Transnational Competence

Empowering Curriculums for Horizon-rising Challenges

; James N. Rosenau

In this timely new contribution, Koehn and Rosenau develop their transnational-competence framework and demonstrate the promise of its application across six critical professions: teacher education, engineering, business management, social work, sustainable-development (encompassing agricultural sciences, public administration, and natural-resources management), and medicine/health. Les mer
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Paperback
Legg i
Vår pris: 675,-

(Paperback) Fri frakt!
Leveringstid: Sendes innen 21 dager

Om boka

In this timely new contribution, Koehn and Rosenau develop their transnational-competence framework and demonstrate the promise of its application across six critical professions: teacher education, engineering, business management, social work, sustainable-development (encompassing agricultural sciences, public administration, and natural-resources management), and medicine/health. Transnational Competence offers higher-education leaders around the world useful ideas for enhancing and transforming professional programs so that graduating practitioners will be prepared with the skills needed to manage horizon-rising challenges that connect populations, ecosystems, and fields of study. Aimed principally at higher-education leaders and graduating professionals throughout the world, Transnational Competence focuses on the skills that tomorrow's practitioners will need to deal with what the authors term horizon-rising transboundary challenges.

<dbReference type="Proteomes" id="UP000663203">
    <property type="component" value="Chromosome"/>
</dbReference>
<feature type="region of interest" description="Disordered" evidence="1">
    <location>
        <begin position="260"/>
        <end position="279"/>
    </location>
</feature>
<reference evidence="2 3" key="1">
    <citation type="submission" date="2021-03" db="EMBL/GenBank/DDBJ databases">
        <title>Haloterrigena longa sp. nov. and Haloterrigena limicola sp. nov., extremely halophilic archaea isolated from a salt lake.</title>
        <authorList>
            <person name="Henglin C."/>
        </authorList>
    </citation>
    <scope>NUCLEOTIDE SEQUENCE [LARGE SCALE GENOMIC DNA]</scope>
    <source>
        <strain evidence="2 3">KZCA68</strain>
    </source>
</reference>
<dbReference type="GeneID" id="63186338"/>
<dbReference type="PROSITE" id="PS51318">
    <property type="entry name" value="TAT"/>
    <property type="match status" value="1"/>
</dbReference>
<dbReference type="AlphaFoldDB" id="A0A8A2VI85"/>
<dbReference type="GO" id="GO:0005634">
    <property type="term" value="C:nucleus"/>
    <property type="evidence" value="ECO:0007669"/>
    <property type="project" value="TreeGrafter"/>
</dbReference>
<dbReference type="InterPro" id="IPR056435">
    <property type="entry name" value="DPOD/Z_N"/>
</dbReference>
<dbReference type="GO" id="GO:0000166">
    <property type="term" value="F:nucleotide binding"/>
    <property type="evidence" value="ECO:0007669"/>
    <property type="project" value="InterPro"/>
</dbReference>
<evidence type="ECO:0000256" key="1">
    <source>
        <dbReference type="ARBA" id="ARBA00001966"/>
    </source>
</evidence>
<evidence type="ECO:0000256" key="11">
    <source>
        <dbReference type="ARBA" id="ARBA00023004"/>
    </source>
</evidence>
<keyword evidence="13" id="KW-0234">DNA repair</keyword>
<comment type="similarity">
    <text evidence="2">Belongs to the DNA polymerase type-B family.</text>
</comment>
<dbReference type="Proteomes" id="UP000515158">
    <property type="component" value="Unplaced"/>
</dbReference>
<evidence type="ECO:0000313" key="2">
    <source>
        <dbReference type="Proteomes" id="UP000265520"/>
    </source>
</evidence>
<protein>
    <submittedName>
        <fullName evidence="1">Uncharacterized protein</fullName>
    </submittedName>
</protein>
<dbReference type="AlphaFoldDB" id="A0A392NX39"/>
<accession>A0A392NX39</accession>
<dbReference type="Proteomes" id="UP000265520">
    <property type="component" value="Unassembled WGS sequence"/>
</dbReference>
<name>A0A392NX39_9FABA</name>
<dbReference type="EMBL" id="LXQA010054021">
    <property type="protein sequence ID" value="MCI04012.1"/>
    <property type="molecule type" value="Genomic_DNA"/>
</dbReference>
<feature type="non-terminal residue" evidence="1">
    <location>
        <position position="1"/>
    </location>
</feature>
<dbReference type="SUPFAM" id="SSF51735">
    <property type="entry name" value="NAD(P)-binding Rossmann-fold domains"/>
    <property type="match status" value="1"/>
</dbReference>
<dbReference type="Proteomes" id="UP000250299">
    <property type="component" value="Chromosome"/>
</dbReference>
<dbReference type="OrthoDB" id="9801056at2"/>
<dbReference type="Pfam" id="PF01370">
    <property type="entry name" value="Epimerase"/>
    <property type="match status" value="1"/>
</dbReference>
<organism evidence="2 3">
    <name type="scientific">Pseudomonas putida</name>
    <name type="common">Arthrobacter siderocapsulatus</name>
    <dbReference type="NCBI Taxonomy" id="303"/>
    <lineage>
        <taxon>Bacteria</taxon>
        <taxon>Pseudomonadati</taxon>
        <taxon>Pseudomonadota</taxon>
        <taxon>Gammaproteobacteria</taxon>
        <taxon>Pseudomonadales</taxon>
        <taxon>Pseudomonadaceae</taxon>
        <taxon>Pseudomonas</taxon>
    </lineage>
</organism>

Fakta

Om forfatteren

Peter H. Koehn is Professor of Political Science and Director of the International Development Studies minor at the University of Montana in Missoula. He is author or co-editor of numerous books in the U.S. and internationally published. James N. Rosenau is University Professor of International Affairs at George Washington University in Washington, D.C. He is author of numerous books on global affairs including Distant Proximities: Dynamics beyond Globalization (Princeton University Press 2003), the brilliant precursor to People Count!